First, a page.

To compare the quality and consistency in sleep measurement of a consumer wearable device and a research-grade actigraph with polysomnography (PSG) in adolescents.
Fifty-eight healthy adolescents (aged 15–19 years; 30 males) underwent overnight PSG while wearing both a Fitbit Alta HR and a Philips Respironics Actiwatch 2 (AW2) for 5 nights, with either 5 hours or 6.5 hours time in bed (TIB) and for 4 nights with 9 hours TIB. AW2 data were evaluated using two different wake and immobility thresholds. Discrepancies in estimated total sleep time (TST) and wake after sleep onset (WASO) between devices and PSG, as well as epoch-by-epoch agreements in sleep/wake classification, were assessed. Fitbit-generated sleep staging was compared to PSG.
Fitbit and AW2 under default settings similarly underestimated TST and overestimated WASO (TST: medium setting (M10) ≤ 38 minutes, Fitbit ≤ 47 minutes; WASO: M10 ≤ 38 minutes; Fitbit ≤ 42 minutes). AW2 at the high motion threshold setting provided readings closest to PSG (TST: ≤ 12 minutes; WASO: ≤ 18 minutes). Sensitivity for detecting sleep was ≥ 90% for both wearable devices and further improved to 95% by using the high threshold (H5) setting for the AW2 (0.95). Wake detection specificity was highest in Fitbit (≥ 0.88), followed by the AW2 at M10 (≥ 0.80) and H5 thresholds (≤ 0.73). In addition, Fitbit inconsistently estimated stage N1 + N2 sleep depending on TIB, underestimated stage N3 sleep (21–46 min), but was comparable to PSG for rapid eye movement sleep. Fitbit sensitivity values for the detection of N1 + N2, N3 and rapid eye movement sleep were ≥ 0.68, ≥ 0.50, and ≥ 0.72, respectively.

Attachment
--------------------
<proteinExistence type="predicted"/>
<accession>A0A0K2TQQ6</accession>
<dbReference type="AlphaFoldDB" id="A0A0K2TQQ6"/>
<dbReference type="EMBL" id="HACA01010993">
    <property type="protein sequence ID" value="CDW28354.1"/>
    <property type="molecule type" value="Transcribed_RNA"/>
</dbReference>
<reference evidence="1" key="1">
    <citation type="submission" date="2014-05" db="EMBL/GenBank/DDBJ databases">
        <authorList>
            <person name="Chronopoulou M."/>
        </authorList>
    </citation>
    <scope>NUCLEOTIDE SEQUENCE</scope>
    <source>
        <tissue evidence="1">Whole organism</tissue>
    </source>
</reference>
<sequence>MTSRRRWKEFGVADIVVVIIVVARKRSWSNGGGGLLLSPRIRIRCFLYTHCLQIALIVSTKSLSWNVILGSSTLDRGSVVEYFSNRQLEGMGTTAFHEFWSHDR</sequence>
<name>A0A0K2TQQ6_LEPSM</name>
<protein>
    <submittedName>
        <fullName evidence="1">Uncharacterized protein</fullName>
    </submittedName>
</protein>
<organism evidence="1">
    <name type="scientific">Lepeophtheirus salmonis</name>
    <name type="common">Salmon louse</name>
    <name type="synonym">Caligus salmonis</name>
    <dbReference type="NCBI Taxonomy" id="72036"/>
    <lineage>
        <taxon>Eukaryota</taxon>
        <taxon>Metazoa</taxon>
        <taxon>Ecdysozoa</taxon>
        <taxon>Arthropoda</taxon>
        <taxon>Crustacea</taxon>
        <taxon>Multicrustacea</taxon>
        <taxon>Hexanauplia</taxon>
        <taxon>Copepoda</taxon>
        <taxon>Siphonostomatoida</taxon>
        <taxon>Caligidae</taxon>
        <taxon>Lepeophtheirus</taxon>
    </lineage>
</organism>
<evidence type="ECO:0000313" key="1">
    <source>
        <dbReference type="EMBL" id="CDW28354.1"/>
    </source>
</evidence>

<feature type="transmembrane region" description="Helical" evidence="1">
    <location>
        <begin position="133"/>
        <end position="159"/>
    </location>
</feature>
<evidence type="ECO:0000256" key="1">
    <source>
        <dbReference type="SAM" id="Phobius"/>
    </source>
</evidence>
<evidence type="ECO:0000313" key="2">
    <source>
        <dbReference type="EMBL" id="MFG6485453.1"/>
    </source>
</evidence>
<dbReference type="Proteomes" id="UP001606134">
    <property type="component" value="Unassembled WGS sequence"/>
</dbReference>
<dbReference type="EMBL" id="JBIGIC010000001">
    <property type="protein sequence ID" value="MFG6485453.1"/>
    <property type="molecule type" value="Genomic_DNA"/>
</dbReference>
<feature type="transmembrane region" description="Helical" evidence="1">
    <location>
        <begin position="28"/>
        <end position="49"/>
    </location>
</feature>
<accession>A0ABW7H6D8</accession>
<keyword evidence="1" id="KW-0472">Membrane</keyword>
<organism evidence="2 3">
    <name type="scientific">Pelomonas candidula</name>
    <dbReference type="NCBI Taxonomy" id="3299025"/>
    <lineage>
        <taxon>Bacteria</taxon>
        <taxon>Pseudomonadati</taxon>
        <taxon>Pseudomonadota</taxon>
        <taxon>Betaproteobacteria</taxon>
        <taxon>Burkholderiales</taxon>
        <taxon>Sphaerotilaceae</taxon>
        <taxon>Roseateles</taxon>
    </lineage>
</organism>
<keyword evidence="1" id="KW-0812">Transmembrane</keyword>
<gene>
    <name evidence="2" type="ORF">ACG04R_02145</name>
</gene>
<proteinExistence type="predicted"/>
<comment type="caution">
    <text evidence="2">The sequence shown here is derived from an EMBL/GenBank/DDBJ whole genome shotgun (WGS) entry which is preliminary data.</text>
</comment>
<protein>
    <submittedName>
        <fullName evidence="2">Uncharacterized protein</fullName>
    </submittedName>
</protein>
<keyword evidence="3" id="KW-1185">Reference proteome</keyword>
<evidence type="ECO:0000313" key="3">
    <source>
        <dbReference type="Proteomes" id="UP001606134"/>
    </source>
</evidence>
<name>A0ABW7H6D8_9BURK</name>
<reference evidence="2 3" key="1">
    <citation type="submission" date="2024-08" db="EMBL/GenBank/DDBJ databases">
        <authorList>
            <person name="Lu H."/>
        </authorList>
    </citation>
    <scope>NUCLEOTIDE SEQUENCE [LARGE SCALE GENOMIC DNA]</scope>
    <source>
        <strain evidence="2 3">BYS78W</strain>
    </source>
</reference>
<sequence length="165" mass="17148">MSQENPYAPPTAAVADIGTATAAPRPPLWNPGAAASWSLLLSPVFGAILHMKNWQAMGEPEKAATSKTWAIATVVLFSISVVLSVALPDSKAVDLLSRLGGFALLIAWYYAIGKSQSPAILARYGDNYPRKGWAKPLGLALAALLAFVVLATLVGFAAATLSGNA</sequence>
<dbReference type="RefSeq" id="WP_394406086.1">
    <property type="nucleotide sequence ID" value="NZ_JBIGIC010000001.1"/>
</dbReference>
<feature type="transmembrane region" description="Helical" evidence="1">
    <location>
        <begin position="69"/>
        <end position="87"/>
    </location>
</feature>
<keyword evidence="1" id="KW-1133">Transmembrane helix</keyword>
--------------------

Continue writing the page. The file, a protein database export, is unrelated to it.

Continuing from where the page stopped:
A consumer-grade wearable device can measure sleep duration as well as a research actigraph. However, sleep staging would benefit from further refinement before these methods can be reliably used for adolescents.
Lee XK, Chee NIYN, Ong JL, Teo TB, van Rijn E, Lo JC, Chee MWL. Validation of a consumer sleep wearable device with actigraphy and polysomnography in adolescents across sleep opportunity manipulations. J Clin Sleep Med. 2019;15(9):1337–1346.